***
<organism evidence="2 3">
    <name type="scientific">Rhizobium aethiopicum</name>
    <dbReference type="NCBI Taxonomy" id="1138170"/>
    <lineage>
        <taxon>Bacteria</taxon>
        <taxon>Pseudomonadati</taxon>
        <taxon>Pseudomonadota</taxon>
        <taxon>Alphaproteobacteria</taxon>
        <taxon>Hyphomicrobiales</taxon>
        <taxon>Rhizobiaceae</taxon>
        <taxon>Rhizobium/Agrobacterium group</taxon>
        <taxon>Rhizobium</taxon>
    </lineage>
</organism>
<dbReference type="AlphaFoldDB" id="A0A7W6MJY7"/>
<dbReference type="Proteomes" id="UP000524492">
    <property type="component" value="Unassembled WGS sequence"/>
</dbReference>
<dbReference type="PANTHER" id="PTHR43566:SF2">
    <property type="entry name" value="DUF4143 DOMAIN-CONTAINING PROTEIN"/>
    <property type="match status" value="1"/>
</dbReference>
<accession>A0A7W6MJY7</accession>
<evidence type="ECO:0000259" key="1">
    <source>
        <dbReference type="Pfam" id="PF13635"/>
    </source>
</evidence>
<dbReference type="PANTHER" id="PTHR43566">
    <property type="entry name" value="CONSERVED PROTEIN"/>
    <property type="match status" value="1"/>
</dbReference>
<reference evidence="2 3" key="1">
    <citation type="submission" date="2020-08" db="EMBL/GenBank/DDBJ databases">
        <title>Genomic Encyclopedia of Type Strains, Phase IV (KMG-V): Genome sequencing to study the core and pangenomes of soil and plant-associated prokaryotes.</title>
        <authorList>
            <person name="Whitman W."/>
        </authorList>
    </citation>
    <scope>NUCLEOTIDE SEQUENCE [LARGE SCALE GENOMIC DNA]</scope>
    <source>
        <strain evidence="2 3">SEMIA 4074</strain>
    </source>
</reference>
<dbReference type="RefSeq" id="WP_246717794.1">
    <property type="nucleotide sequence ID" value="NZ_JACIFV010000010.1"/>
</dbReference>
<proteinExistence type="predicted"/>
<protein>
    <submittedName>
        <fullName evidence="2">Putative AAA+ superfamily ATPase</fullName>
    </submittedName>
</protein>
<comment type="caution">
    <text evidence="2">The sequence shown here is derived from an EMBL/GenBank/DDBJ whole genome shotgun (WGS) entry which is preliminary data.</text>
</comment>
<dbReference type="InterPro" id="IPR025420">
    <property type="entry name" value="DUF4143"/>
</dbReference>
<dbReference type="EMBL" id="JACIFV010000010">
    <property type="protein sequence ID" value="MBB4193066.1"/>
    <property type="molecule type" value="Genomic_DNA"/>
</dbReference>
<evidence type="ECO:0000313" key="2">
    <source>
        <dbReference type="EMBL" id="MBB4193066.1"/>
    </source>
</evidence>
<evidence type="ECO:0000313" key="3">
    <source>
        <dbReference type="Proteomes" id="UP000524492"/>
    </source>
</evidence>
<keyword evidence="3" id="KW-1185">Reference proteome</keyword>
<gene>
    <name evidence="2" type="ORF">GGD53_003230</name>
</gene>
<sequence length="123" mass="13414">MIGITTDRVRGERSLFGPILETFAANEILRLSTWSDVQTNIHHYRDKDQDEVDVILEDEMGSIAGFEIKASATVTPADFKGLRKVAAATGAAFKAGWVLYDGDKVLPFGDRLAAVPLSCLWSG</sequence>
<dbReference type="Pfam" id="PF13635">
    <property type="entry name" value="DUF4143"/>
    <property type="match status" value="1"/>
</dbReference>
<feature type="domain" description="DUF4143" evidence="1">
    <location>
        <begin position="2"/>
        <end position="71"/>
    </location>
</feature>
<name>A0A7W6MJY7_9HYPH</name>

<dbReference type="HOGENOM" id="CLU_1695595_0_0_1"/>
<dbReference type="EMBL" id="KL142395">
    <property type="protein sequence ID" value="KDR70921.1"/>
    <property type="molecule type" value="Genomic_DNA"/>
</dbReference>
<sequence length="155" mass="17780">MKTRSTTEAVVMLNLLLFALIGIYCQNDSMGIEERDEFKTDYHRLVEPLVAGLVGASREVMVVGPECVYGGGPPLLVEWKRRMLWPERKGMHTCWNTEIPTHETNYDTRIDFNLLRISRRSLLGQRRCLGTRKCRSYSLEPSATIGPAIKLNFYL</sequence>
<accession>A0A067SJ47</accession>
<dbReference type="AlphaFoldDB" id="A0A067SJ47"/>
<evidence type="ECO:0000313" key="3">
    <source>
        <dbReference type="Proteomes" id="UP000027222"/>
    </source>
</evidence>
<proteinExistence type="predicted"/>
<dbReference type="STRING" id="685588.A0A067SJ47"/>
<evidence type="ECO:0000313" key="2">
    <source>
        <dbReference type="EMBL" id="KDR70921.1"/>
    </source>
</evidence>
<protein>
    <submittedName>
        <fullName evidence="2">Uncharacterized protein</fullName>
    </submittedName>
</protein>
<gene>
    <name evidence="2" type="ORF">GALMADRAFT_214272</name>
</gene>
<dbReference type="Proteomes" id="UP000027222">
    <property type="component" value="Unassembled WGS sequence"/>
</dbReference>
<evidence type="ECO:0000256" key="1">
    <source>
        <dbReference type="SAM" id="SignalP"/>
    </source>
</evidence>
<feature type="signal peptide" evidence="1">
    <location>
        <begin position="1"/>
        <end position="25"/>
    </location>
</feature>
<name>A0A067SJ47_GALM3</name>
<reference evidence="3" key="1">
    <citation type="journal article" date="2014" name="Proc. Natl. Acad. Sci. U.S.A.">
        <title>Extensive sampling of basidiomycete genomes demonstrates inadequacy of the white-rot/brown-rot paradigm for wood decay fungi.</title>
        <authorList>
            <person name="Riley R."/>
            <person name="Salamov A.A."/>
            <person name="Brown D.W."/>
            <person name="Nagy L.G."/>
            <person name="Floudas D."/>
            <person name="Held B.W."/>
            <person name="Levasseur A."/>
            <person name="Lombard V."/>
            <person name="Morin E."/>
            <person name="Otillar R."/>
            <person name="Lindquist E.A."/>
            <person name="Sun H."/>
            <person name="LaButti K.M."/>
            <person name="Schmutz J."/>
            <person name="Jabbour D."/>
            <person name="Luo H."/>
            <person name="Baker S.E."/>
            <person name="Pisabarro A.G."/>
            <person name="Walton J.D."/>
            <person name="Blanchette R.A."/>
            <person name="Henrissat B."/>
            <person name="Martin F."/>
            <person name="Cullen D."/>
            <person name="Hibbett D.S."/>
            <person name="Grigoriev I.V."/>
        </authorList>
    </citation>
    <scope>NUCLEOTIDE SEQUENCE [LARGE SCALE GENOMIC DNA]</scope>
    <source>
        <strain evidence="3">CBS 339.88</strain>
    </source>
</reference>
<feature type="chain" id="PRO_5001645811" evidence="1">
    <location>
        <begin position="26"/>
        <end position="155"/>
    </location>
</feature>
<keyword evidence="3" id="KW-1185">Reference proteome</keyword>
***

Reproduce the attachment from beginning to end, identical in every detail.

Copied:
<organism evidence="2 3">
    <name type="scientific">Rhizobium aethiopicum</name>
    <dbReference type="NCBI Taxonomy" id="1138170"/>
    <lineage>
        <taxon>Bacteria</taxon>
        <taxon>Pseudomonadati</taxon>
        <taxon>Pseudomonadota</taxon>
        <taxon>Alphaproteobacteria</taxon>
        <taxon>Hyphomicrobiales</taxon>
        <taxon>Rhizobiaceae</taxon>
        <taxon>Rhizobium/Agrobacterium group</taxon>
        <taxon>Rhizobium</taxon>
    </lineage>
</organism>
<dbReference type="AlphaFoldDB" id="A0A7W6MJY7"/>
<dbReference type="Proteomes" id="UP000524492">
    <property type="component" value="Unassembled WGS sequence"/>
</dbReference>
<dbReference type="PANTHER" id="PTHR43566:SF2">
    <property type="entry name" value="DUF4143 DOMAIN-CONTAINING PROTEIN"/>
    <property type="match status" value="1"/>
</dbReference>
<accession>A0A7W6MJY7</accession>
<evidence type="ECO:0000259" key="1">
    <source>
        <dbReference type="Pfam" id="PF13635"/>
    </source>
</evidence>
<dbReference type="PANTHER" id="PTHR43566">
    <property type="entry name" value="CONSERVED PROTEIN"/>
    <property type="match status" value="1"/>
</dbReference>
<reference evidence="2 3" key="1">
    <citation type="submission" date="2020-08" db="EMBL/GenBank/DDBJ databases">
        <title>Genomic Encyclopedia of Type Strains, Phase IV (KMG-V): Genome sequencing to study the core and pangenomes of soil and plant-associated prokaryotes.</title>
        <authorList>
            <person name="Whitman W."/>
        </authorList>
    </citation>
    <scope>NUCLEOTIDE SEQUENCE [LARGE SCALE GENOMIC DNA]</scope>
    <source>
        <strain evidence="2 3">SEMIA 4074</strain>
    </source>
</reference>
<dbReference type="RefSeq" id="WP_246717794.1">
    <property type="nucleotide sequence ID" value="NZ_JACIFV010000010.1"/>
</dbReference>
<proteinExistence type="predicted"/>
<protein>
    <submittedName>
        <fullName evidence="2">Putative AAA+ superfamily ATPase</fullName>
    </submittedName>
</protein>
<comment type="caution">
    <text evidence="2">The sequence shown here is derived from an EMBL/GenBank/DDBJ whole genome shotgun (WGS) entry which is preliminary data.</text>
</comment>
<dbReference type="InterPro" id="IPR025420">
    <property type="entry name" value="DUF4143"/>
</dbReference>
<dbReference type="EMBL" id="JACIFV010000010">
    <property type="protein sequence ID" value="MBB4193066.1"/>
    <property type="molecule type" value="Genomic_DNA"/>
</dbReference>
<evidence type="ECO:0000313" key="2">
    <source>
        <dbReference type="EMBL" id="MBB4193066.1"/>
    </source>
</evidence>
<evidence type="ECO:0000313" key="3">
    <source>
        <dbReference type="Proteomes" id="UP000524492"/>
    </source>
</evidence>
<keyword evidence="3" id="KW-1185">Reference proteome</keyword>
<gene>
    <name evidence="2" type="ORF">GGD53_003230</name>
</gene>
<sequence length="123" mass="13414">MIGITTDRVRGERSLFGPILETFAANEILRLSTWSDVQTNIHHYRDKDQDEVDVILEDEMGSIAGFEIKASATVTPADFKGLRKVAAATGAAFKAGWVLYDGDKVLPFGDRLAAVPLSCLWSG</sequence>
<dbReference type="Pfam" id="PF13635">
    <property type="entry name" value="DUF4143"/>
    <property type="match status" value="1"/>
</dbReference>
<feature type="domain" description="DUF4143" evidence="1">
    <location>
        <begin position="2"/>
        <end position="71"/>
    </location>
</feature>
<name>A0A7W6MJY7_9HYPH</name>

<dbReference type="HOGENOM" id="CLU_1695595_0_0_1"/>
<dbReference type="EMBL" id="KL142395">
    <property type="protein sequence ID" value="KDR70921.1"/>
    <property type="molecule type" value="Genomic_DNA"/>
</dbReference>
<sequence length="155" mass="17780">MKTRSTTEAVVMLNLLLFALIGIYCQNDSMGIEERDEFKTDYHRLVEPLVAGLVGASREVMVVGPECVYGGGPPLLVEWKRRMLWPERKGMHTCWNTEIPTHETNYDTRIDFNLLRISRRSLLGQRRCLGTRKCRSYSLEPSATIGPAIKLNFYL</sequence>
<accession>A0A067SJ47</accession>
<dbReference type="AlphaFoldDB" id="A0A067SJ47"/>
<evidence type="ECO:0000313" key="3">
    <source>
        <dbReference type="Proteomes" id="UP000027222"/>
    </source>
</evidence>
<proteinExistence type="predicted"/>
<dbReference type="STRING" id="685588.A0A067SJ47"/>
<evidence type="ECO:0000313" key="2">
    <source>
        <dbReference type="EMBL" id="KDR70921.1"/>
    </source>
</evidence>
<protein>
    <submittedName>
        <fullName evidence="2">Uncharacterized protein</fullName>
    </submittedName>
</protein>
<gene>
    <name evidence="2" type="ORF">GALMADRAFT_214272</name>
</gene>
<dbReference type="Proteomes" id="UP000027222">
    <property type="component" value="Unassembled WGS sequence"/>
</dbReference>
<evidence type="ECO:0000256" key="1">
    <source>
        <dbReference type="SAM" id="SignalP"/>
    </source>
</evidence>
<feature type="signal peptide" evidence="1">
    <location>
        <begin position="1"/>
        <end position="25"/>
    </location>
</feature>
<name>A0A067SJ47_GALM3</name>
<reference evidence="3" key="1">
    <citation type="journal article" date="2014" name="Proc. Natl. Acad. Sci. U.S.A.">
        <title>Extensive sampling of basidiomycete genomes demonstrates inadequacy of the white-rot/brown-rot paradigm for wood decay fungi.</title>
        <authorList>
            <person name="Riley R."/>
            <person name="Salamov A.A."/>
            <person name="Brown D.W."/>
            <person name="Nagy L.G."/>
            <person name="Floudas D."/>
            <person name="Held B.W."/>
            <person name="Levasseur A."/>
            <person name="Lombard V."/>
            <person name="Morin E."/>
            <person name="Otillar R."/>
            <person name="Lindquist E.A."/>
            <person name="Sun H."/>
            <person name="LaButti K.M."/>
            <person name="Schmutz J."/>
            <person name="Jabbour D."/>
            <person name="Luo H."/>
            <person name="Baker S.E."/>
            <person name="Pisabarro A.G."/>
            <person name="Walton J.D."/>
            <person name="Blanchette R.A."/>
            <person name="Henrissat B."/>
            <person name="Martin F."/>
            <person name="Cullen D."/>
            <person name="Hibbett D.S."/>
            <person name="Grigoriev I.V."/>
        </authorList>
    </citation>
    <scope>NUCLEOTIDE SEQUENCE [LARGE SCALE GENOMIC DNA]</scope>
    <source>
        <strain evidence="3">CBS 339.88</strain>
    </source>
</reference>
<feature type="chain" id="PRO_5001645811" evidence="1">
    <location>
        <begin position="26"/>
        <end position="155"/>
    </location>
</feature>
<keyword evidence="3" id="KW-1185">Reference proteome</keyword>